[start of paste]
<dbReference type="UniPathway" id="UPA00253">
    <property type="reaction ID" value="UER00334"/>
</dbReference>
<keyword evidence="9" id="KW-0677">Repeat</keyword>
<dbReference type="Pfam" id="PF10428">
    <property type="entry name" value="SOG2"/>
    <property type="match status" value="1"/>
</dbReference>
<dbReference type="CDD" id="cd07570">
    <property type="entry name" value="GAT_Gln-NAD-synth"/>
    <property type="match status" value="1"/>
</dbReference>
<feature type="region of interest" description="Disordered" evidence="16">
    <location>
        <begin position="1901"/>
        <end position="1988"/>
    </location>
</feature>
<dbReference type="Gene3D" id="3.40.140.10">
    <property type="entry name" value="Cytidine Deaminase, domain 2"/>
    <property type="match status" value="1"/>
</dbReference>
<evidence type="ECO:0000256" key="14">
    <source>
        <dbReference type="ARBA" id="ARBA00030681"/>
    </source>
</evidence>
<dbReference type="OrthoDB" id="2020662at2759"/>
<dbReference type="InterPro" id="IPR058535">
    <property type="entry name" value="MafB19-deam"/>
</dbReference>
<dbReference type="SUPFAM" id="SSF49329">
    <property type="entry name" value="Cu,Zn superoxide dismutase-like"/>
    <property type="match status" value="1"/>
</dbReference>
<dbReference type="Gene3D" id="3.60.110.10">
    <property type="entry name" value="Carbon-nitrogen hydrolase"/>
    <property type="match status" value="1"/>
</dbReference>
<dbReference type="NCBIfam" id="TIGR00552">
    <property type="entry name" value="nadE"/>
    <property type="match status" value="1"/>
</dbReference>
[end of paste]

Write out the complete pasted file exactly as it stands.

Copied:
<dbReference type="UniPathway" id="UPA00253">
    <property type="reaction ID" value="UER00334"/>
</dbReference>
<keyword evidence="9" id="KW-0677">Repeat</keyword>
<dbReference type="Pfam" id="PF10428">
    <property type="entry name" value="SOG2"/>
    <property type="match status" value="1"/>
</dbReference>
<dbReference type="CDD" id="cd07570">
    <property type="entry name" value="GAT_Gln-NAD-synth"/>
    <property type="match status" value="1"/>
</dbReference>
<feature type="region of interest" description="Disordered" evidence="16">
    <location>
        <begin position="1901"/>
        <end position="1988"/>
    </location>
</feature>
<dbReference type="Gene3D" id="3.40.140.10">
    <property type="entry name" value="Cytidine Deaminase, domain 2"/>
    <property type="match status" value="1"/>
</dbReference>
<evidence type="ECO:0000256" key="14">
    <source>
        <dbReference type="ARBA" id="ARBA00030681"/>
    </source>
</evidence>
<dbReference type="OrthoDB" id="2020662at2759"/>
<dbReference type="InterPro" id="IPR058535">
    <property type="entry name" value="MafB19-deam"/>
</dbReference>
<dbReference type="SUPFAM" id="SSF49329">
    <property type="entry name" value="Cu,Zn superoxide dismutase-like"/>
    <property type="match status" value="1"/>
</dbReference>
<dbReference type="Gene3D" id="3.60.110.10">
    <property type="entry name" value="Carbon-nitrogen hydrolase"/>
    <property type="match status" value="1"/>
</dbReference>
<dbReference type="NCBIfam" id="TIGR00552">
    <property type="entry name" value="nadE"/>
    <property type="match status" value="1"/>
</dbReference>